From there, the counter-attack was on, and only Lenglet, Busquets, and Alba were behind the ball. Osasuna used their numeric advantage wisely, carrying the ball forward and maintaining proper width. After Busquets was forced to step up and press, the ball was played out wide to the left wing.

As Lenglet stepped out, and Jordi Alba was unable to recover in time, Roberto Torres made his run unmarked into the box. The ball was played across by Kike Barja, and Ter Stegen could do nothing to stop the close-range finish of Torres.

Osasuna had the lead, and ultimately the three points, as Barcelona were undone by another counter-attack. This time it took only three completed passes for Osasuna to get from their half to goal, and pile on even more disappointment for culés.

Key takeaways

Even with the introductions of Ansu Fati and Martin Braithwaite to the line-up, Barcelona’s attack performed poorly once again. They were unable to break down the Osasuna defence from open play, and couldn’t create any clear-cut chances. With just three goals in the last three matches, and two from open play, Barça’s attack has regressed again since the improvement shown against Villarreal. The right attacking formula has to be found quickly, or else a quick Champions League exit is on its way.

Unfortunately, Barça’s defence wasn’t very good either. Defensive transitions and stopping counter-attacks are a real weakness for this ageing side. Atlético de Madrid, Celta de Vigo and now Osasuna have all taken advantage of this in recent matches against Barça. Looking ahead to the Champions League, where there are sides with even more dynamism and attacking quality – think Bayern Munich – this spells trouble for the blaugranas.

Our Social Media channels:
@BarcaUniversal, Barça A team coverage
@BUlamasia, La Masia coverage
@femeniBU, Barça Femení coverage

“Més que un club” is the saying that everyone knows, and for me it’s 100% accurate. Barça have given me so much over the years. Through all the highs, lows, triumphs, and heartbreaks, nothing can take away from the joy and entertainment I’ve received through watching this club play. Now, I hope that I can help spread these emotions with other supporters like me around the world.



Ronald Koeman’s first month compared to Barcelona managers of the recent past




Photo by Dean Mouhtaropoulos/Getty Images

Managing FC Barcelona is unlike any other job in the world. Between the towering expectations, ruthless media, and passionate fanbase, there is no room for error. Each manager brings with them a unique set of questions and expectations that they must answer as quickly and assuredly as possible. 

Ronald Koeman — who came in with questions about tactics, integrating new players, and how he would bring stability to a disarrayed team — is a little over 2 months into his reign, and one month since his first game, but has already begun to offer answers.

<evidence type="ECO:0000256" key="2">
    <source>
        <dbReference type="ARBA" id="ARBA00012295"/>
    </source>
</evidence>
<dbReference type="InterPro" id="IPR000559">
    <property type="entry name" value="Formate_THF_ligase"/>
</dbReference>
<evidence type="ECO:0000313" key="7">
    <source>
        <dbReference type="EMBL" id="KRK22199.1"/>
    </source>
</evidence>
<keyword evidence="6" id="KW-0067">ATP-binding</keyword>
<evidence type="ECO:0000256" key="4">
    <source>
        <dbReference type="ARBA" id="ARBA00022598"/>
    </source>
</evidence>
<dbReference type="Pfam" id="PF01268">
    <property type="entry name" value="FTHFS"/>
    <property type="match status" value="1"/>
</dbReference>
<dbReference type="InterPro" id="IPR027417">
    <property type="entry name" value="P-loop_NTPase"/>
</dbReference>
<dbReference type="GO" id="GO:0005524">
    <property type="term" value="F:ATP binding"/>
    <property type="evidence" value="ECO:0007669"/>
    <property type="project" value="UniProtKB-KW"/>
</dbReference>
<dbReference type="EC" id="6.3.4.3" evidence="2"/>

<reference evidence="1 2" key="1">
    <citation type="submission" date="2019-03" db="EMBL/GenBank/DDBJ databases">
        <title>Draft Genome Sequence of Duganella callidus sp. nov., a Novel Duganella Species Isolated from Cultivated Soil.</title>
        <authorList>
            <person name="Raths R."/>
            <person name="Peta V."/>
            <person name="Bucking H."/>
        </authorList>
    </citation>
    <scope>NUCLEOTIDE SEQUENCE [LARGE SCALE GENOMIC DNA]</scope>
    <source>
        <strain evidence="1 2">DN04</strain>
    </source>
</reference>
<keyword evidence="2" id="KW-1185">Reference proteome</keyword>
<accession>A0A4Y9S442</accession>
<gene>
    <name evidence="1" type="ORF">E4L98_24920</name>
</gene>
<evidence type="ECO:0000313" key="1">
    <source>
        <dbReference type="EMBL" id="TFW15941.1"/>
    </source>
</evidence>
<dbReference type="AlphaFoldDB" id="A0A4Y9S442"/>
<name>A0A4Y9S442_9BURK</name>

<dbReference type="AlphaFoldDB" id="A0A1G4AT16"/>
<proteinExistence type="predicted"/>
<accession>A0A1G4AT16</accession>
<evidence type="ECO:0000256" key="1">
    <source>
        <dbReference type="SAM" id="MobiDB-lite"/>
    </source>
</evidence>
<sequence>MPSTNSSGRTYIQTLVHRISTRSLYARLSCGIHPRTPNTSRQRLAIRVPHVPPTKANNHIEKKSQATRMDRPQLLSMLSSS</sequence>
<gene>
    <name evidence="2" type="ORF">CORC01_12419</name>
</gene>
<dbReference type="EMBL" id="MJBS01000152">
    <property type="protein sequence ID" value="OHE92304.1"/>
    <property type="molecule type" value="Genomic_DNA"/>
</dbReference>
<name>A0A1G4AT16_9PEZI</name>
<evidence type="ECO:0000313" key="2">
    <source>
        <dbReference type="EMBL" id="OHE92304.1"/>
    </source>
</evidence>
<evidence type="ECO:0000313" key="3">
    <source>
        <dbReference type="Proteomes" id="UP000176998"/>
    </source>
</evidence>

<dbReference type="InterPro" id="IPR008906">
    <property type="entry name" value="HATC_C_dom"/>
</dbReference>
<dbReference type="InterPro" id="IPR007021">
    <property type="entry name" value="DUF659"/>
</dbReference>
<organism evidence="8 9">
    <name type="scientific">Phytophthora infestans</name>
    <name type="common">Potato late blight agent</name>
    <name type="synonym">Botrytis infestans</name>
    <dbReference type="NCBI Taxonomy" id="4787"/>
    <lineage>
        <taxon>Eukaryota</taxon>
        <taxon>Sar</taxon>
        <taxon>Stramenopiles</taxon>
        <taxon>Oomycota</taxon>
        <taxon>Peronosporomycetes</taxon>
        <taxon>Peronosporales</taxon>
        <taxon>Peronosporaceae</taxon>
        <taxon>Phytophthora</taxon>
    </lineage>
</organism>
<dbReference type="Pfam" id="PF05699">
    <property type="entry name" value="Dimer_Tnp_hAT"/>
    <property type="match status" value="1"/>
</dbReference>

Barça Universal attempts to look back at how well each of the last five Blaugrana managers — including Koeman himself — have met the problems and expectations asked of them during their first few months in charge. 

Gerardo “Tata” Martino (2013-14)

Tata Martino’s appointment came at a tumultuous time for the club. Whilst Barcelona achieved domestic success the prior season – winning the league with a record amount of points – they suffered a humiliating 7-0 defeat (across two legs) to Bayern Munich in the Champions League semi finals.

Unfortunately, head coach Tito Villanova announced in June that he would step aside from his role due to a bout with cancer. On the pitch, it seemed like the end of Tiki-Taka, and off of it, the void left by Villanova was impossible to fill. 

Tata was a relatively unknown hire at the time, heralded for his successful spell at Newell’s Old Boys and impressive quarterfinal run with Paraguay in the 2010 World Cup. He was hailed as a discipline of Marcelo Bielsa, and his style focused on pragmatic solutions.

Tata was known for his extremely pragmatic Paraguayan side. (Photo by MAURICIO DUENAS/AFP via Getty Images)

His Paraguay side was ultra-defensive, but Old Boys were more expansive and attacking. Naturally, there were questions about what style he would implement and whether he was fit for the role. Above all, results weren’t the only criteria; Barcelona fans wanted to look at the way they were achieved.

His reign got off to a hot start. Barça won their opening match 7–0 and then the Spanish Supercup the following week. They ended up winning their first seven La Liga matches. Although the results were more than encouraging, there were still concerns about the new tactical approach.  

During his first few months, Martino introduced more variation to the system. They were counter-attacking more than usual and would even rely on the long-balls. For many, this was unacceptable. They weren’t satisfied with just winning, but rather sticking true to the Barça-identity. Players supported him, however, including Messi.

“The more variations we have, the better. There will be days when it’s better to have the ball and move it around the park, and others when it will be better to park the bus and play for the counter-attack.”